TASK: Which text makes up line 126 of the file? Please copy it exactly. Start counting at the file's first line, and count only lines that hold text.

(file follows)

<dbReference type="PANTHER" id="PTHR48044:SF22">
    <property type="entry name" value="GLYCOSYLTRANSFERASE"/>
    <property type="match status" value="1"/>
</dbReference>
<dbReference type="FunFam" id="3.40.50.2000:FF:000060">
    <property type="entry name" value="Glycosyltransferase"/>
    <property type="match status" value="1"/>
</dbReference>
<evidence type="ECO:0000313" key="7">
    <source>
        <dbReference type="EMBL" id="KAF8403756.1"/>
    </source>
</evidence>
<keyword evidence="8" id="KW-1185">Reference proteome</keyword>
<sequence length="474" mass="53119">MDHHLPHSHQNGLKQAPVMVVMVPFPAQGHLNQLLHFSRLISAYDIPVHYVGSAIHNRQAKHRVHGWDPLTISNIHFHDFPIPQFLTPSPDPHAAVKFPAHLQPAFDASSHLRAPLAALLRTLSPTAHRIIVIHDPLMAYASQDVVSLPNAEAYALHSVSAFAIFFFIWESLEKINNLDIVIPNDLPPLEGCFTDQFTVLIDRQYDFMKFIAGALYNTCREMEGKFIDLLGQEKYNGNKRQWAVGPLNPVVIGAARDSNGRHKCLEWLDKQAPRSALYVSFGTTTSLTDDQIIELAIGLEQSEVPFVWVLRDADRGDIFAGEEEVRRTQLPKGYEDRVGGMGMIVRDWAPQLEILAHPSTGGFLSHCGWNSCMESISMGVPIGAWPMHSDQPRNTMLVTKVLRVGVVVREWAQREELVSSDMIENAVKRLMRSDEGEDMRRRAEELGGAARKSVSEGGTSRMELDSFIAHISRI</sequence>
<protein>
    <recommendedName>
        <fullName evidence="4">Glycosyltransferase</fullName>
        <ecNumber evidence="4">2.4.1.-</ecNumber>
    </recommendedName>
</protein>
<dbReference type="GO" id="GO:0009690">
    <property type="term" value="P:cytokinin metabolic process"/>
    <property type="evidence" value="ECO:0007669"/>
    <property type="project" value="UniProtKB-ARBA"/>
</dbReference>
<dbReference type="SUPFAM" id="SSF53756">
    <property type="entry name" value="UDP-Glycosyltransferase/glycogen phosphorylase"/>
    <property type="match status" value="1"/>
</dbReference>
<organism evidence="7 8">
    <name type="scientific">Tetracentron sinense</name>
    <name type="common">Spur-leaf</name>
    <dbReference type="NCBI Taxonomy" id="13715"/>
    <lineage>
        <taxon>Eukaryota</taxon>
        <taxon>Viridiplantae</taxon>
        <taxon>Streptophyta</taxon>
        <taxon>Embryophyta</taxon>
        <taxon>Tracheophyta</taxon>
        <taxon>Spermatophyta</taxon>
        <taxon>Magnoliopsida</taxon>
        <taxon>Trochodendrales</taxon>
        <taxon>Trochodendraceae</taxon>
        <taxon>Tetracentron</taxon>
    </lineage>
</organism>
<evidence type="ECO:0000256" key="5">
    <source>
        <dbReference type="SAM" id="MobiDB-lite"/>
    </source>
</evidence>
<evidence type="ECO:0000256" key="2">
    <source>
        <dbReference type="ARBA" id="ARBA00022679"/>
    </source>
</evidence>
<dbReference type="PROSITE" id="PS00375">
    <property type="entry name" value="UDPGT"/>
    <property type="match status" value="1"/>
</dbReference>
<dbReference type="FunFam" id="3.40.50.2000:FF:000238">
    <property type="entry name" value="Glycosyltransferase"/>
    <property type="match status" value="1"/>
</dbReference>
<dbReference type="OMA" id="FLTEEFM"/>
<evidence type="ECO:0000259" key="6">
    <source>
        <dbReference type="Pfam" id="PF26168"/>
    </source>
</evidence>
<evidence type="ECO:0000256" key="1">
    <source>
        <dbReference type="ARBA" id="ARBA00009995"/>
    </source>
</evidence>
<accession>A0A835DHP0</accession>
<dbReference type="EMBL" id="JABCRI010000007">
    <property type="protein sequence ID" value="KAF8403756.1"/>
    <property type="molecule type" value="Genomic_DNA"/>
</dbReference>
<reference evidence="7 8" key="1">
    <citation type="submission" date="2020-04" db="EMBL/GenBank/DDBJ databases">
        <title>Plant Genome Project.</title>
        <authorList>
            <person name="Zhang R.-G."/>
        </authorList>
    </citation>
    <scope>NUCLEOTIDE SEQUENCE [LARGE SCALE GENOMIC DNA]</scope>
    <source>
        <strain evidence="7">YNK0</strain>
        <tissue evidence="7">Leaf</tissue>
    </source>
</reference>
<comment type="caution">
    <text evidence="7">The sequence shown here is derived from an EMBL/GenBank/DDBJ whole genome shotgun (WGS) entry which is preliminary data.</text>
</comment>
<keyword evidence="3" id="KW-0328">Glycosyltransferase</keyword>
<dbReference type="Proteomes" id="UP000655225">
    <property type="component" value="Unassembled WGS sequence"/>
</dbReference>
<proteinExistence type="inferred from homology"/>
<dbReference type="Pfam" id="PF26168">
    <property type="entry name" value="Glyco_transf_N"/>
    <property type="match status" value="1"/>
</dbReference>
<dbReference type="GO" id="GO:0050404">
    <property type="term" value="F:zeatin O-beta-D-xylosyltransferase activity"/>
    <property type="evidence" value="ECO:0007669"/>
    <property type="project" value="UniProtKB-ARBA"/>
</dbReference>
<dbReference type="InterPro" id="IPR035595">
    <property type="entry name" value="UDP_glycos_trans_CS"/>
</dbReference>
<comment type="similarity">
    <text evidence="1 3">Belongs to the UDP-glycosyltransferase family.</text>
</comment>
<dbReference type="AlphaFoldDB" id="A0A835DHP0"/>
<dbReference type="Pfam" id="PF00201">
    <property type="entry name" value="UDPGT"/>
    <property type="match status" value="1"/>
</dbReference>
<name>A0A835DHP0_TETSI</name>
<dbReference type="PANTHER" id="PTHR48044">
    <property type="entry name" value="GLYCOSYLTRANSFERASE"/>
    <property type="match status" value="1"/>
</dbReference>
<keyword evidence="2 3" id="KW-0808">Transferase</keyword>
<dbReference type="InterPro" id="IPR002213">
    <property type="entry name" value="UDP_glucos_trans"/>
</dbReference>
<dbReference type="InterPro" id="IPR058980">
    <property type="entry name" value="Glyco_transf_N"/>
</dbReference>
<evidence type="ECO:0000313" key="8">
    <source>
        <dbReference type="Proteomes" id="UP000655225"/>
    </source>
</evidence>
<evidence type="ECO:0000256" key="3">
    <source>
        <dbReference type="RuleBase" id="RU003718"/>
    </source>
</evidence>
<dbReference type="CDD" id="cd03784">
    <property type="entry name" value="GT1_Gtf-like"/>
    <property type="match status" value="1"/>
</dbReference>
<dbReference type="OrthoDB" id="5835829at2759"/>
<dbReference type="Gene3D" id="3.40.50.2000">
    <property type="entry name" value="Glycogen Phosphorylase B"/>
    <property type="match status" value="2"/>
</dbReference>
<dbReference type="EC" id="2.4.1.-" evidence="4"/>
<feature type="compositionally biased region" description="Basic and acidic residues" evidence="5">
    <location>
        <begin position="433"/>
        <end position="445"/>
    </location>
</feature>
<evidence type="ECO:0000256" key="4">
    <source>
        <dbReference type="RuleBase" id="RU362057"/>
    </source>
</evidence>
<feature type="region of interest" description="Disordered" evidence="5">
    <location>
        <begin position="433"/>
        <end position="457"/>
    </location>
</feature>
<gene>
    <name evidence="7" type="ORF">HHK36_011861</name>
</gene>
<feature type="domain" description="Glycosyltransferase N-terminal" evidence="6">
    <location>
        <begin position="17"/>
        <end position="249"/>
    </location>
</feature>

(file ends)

    <property type="match status" value="1"/>